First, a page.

Many Medicare beneficiaries seek coverage to supplement their Original Medicare benefits. While Original Medicare – Parts A and B – provides 80% of the payment for any covered services, beneficiaries who wish to reduce their out-of-pocket expenses, even more, enroll in a Medicare supplement, also called a Medigap plan.
What about prescription drug coverage? Are prescription drugs part of Original Medicare coverage? Medigap coverage?
Prescription Drugs and Original Medicare
Medicare Part A offers assistance for inpatient care costs. It will cover your room and board for any inpatient hospital visits. It does not offer assistance for prescription drugs.
Medicare Part B is for outpatient medical services. While it does not cover prescription drugs that you would normally administer yourself at home, it does provide benefits for medications in limited circumstances. Let’s discuss each of these.
Part B covered durable medical equipment (DME). If there are drugs that need to be used with DME, they are covered. This includes nebulizers and infusion pumps.
Antigens that are doctor-prepared and administered by someone who has been instructed on their use (this could be the patient themselves) may be covered by Part B.
Women with osteoporosis may have Part B coverage for injectable osteoporosis drugs. The woman must meet the criteria for the home health benefit and have a bone fracture caused by post-menopausal osteoporosis. A doctor must certify this fact and certify that the woman cannot give herself the injection. While Part B may pay for the prescription, it will not cover the cost of the home health nurse that provides the injection unless other family members or caregivers are unable or unwilling to administer the injection.
Individuals who have End-Stage Renal Disease (ESRD) are eligible for injectable erythropoiesis-stimulating agents. This prescription will also be covered if it is used to treat anemia caused by other conditions. Those with ESDR may also receive oral medications as long as that specific medication is also available by injection, and Part B would cover the injectable form.
Blood clotting factors administered by injection to treat hemophilia are covered under Medicare Part B.
For those who cannot consume food by mouth or cannot absorb nutrition through their intestinal tract, Medicare covers both parenteral and enteral nutrition (tube feeding).
If you’ve been diagnosed with primary immune deficiency disease, Medicare will help pay for the intravenous immune globulin (IVIG) given in your home. As in other cases, a doctor must state that it is medically necessary to do so. Part B does not pay for any items or services required to receive the medication at home – only the medication itself.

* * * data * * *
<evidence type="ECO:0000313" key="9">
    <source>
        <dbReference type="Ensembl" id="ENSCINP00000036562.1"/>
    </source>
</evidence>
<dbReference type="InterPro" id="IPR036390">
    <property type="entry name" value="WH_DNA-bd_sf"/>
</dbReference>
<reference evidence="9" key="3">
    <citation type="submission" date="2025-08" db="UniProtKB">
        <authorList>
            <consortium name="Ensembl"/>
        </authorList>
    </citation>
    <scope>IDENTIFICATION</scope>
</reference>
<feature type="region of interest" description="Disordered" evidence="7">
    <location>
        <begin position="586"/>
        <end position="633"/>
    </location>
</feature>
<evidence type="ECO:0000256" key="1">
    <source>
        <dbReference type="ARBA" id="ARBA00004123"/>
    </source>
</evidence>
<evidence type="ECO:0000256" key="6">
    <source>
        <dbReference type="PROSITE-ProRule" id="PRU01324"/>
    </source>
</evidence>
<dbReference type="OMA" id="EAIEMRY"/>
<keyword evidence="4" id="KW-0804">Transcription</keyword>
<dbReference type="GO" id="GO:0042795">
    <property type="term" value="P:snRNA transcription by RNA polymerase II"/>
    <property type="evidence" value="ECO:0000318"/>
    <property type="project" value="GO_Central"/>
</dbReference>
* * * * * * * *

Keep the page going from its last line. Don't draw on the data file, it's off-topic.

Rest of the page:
Part B covers many vaccinations – pneumococcal shots, flu shots, Hepatitis B shots, and other vaccines if they are directly related to the treatment of an illness.
Organ transplant patients are eligible to receive transplant / immunosuppressive drugs, as long as Medicare helped pay for the organ transplant.
Other injectable and infused drugs may be covered by Medicare when they are administered by a medical provider. If it is not self-administered, it is likely that Part B will cover the prescription.
Prescription Drugs and Medicare Supplements
The rule of Medicare supplements (Medigap plans) is that if the service is covered by Original Medicare, then it is also covered by the Medigap plan. If not covered by Original Medicare, it will also not be covered by the Medigap plan. The rule also applies to prescription drugs.
Medigap plans are created to fill in the “gaps” left by Original Medicare. Premiums and deductibles apply to Original Medicare, and even after those expenses are paid, Original Medicare only covers 80% of the cost of services. This leaves the gap in coverage that Medigap plans were created to pick up.
There are currently ten Medigap plans on the market, all with varying levels of cost and coverage. Like Original Medicare, these don’t cover non-injectable prescriptions that you take at home. Medicare beneficiaries who enroll in a Medigap plan then choose a Part D plan for their prescription drug coverage.
Just like Medigap plans, Part D plans vary by location and drug formulary. Individuals will pick a plan based on their current set of medications. Each year during the Annual Election Period, policyholders may choose to find a new Part D policy, especially if their current plan is changing or their prescriptions have changed.
That being said, there were Medigap plans in the past that did pay for some prescription drugs. If you turned 65 prior to January 1, 2006, you might still have one of these plans.
Medigap Plans with Prescription Drug Coverage
Medigap plans H, I, and J did include limited prescription drug coverage for their policyholders. This coverage was subject to a deductible, and there were caps on how much the plan would pay towards prescription drugs.
Anyone who turned 65 after January 1, 2006, is not eligible for any of these three Medigap plans. Even those who had the plans often dropped the prescription drug coverage they offered when Part D plans became available. Part D plans had fewer limitations and more coverage for prescriptions.
If you currently have a Medigap plan, you will want to enroll in a Part D policy. (You’ll be penalized later if you don’t!) These Part D plans are common and often do not require a very high premium. You will need to find out which plans are available in your area and compare your prescriptions to those offered by the plan.